if the metal sleeve is worn thru, it's way less hassle to just replace the coil. A used one is good enough and often cost less than the postage.

    if it's a rare coil that the metal sleeve moves easily by hand, push out the sleeve with the replacement, then push out the replacement with another replacement. Goal is to always keep a sleeve in the coil and have the flared end of the sleeve at the wire lug end of the coil.

    wrt the clutches, this weeks conclusion is the rough side goes against the surface you want to slip. Your metal clutch plates probably have the etched hash pattern, so the smooth side goes against the plate. Eventually the etched surface fill sup with ground leather and oil, so the clutch slips on whatever side it feels like. No problem.

    some clutch plates have three nubs and the leather washer corresponding holes. You'd think that would be enough to not slip on that interface, but it will anyway. As long as the clutch slips when it should, don't worry about which surface is actually slipping. Previous people who changed the clutches certainly didn't since you'll find them installed randomly.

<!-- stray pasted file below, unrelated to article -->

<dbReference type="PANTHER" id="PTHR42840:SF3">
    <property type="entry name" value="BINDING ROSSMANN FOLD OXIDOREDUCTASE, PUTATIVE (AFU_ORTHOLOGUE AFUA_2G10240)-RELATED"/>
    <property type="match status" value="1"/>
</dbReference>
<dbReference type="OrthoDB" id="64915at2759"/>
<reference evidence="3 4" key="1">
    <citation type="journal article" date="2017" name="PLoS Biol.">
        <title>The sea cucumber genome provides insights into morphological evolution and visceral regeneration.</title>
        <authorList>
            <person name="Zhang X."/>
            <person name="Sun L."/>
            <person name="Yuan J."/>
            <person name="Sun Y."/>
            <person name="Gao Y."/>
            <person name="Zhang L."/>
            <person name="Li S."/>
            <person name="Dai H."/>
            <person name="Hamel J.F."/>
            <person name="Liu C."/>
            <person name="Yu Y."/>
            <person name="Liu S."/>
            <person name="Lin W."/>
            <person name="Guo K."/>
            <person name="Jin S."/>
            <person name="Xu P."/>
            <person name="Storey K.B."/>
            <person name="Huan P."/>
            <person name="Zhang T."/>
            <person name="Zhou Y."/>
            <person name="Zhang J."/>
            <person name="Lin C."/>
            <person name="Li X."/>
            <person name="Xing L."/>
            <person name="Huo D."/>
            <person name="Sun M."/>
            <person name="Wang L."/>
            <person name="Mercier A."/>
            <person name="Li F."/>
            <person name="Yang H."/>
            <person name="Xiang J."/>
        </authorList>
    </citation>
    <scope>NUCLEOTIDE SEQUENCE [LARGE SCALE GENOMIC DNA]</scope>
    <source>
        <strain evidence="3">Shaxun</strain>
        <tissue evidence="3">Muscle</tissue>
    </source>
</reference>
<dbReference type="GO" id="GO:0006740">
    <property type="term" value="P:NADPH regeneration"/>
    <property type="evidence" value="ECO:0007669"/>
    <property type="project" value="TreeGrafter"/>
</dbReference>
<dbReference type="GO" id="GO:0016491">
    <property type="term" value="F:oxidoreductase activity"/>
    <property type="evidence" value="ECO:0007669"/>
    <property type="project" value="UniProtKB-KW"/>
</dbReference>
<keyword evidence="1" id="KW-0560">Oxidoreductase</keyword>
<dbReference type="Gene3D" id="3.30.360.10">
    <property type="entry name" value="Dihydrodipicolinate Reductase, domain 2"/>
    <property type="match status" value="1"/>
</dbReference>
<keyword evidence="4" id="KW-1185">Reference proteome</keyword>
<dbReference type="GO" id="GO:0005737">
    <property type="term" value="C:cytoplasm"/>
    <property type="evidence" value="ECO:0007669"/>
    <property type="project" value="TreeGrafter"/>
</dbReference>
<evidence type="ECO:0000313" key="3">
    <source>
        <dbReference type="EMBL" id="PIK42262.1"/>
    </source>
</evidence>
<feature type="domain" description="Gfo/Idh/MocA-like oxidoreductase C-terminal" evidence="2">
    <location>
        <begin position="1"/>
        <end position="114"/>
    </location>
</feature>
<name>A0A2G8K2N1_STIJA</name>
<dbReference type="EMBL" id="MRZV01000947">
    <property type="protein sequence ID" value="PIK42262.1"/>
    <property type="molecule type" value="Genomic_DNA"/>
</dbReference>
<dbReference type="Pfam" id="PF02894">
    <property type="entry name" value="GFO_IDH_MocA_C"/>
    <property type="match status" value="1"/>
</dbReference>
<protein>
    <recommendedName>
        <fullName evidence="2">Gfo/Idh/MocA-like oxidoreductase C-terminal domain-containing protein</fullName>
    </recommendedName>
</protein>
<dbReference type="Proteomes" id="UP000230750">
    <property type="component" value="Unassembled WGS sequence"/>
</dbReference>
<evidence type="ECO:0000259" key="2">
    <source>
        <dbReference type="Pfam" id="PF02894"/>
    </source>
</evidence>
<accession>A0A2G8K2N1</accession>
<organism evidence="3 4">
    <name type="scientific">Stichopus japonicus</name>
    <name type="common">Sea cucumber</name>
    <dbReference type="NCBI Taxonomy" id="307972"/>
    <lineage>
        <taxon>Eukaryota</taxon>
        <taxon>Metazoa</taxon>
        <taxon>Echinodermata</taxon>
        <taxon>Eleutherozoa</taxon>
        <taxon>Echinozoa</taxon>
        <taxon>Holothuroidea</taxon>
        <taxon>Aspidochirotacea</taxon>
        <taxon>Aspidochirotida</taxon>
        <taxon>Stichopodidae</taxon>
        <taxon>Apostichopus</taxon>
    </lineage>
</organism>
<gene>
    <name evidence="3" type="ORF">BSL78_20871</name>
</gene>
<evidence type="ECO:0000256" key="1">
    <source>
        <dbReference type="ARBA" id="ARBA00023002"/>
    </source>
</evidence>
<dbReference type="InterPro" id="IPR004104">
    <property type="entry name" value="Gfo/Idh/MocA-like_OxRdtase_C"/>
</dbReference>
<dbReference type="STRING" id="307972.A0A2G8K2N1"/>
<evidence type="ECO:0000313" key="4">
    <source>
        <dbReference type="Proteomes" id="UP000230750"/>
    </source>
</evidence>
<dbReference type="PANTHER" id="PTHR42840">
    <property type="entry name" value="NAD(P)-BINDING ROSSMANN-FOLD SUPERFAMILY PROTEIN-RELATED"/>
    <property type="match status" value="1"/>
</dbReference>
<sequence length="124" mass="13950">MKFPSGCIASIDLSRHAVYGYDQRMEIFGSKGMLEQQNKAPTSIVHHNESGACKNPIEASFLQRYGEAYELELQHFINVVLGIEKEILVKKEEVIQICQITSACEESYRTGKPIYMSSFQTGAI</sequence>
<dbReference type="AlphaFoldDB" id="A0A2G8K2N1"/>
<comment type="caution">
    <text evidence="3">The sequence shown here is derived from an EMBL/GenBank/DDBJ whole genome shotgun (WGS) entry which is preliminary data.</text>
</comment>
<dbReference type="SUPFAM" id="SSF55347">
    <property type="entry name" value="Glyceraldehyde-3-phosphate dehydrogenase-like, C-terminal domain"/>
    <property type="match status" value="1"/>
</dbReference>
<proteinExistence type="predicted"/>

old style stepper (resized).jpg

    #6 62 days ago
    Quoted from alb0711:

    I've been studying the mixer rebuild instructions on the cdyn bingo site. I'm going to try and preorder all needed parts before I rebuild hoping that I can do the whole thing in a day. I know I've got warn leather clutch pads that will need replacing. Are there any other parts that I should have on hand? How many clutch pads will I need and what size?

    You occasionally see leather clutch sets on eBay. Here is a NOS set. I believe there are enough pieces to rebuild both the mixer and the control unit.

    ebay.com link

    1 week later
    #7 55 days ago
    Quoted from baldtwit:

    the old style steppers with the metal ratchet have the spring inside the coils to push the plunger all the way out.
    iir (start worrying), it's mostly the reset coil that has the spring because the pawl linkage doesn't fill the notch in the plunger. Without the spring, the plunger would rattle around on the linkage end. The plunger is mostly hollow and the spring goes inside it.
    there is a torsion spring on the reset linkage that also pulls the reset plunger out of the coil, but that spring doesn't help once the reset pawl is sitting on the ratchet edge.
    the step-up linkage usually had a square plate on it that fit snugly into the plunger notch and an external spring levers the step-up plunger out of the coil.
    getting a metal sleeve out almost always requires a special tool unless the sleeve pushes out easily by hand. The tool is basically a metal rod that has one end turned down to the ID of the sleeve, while the rest is the OD of the sleeve.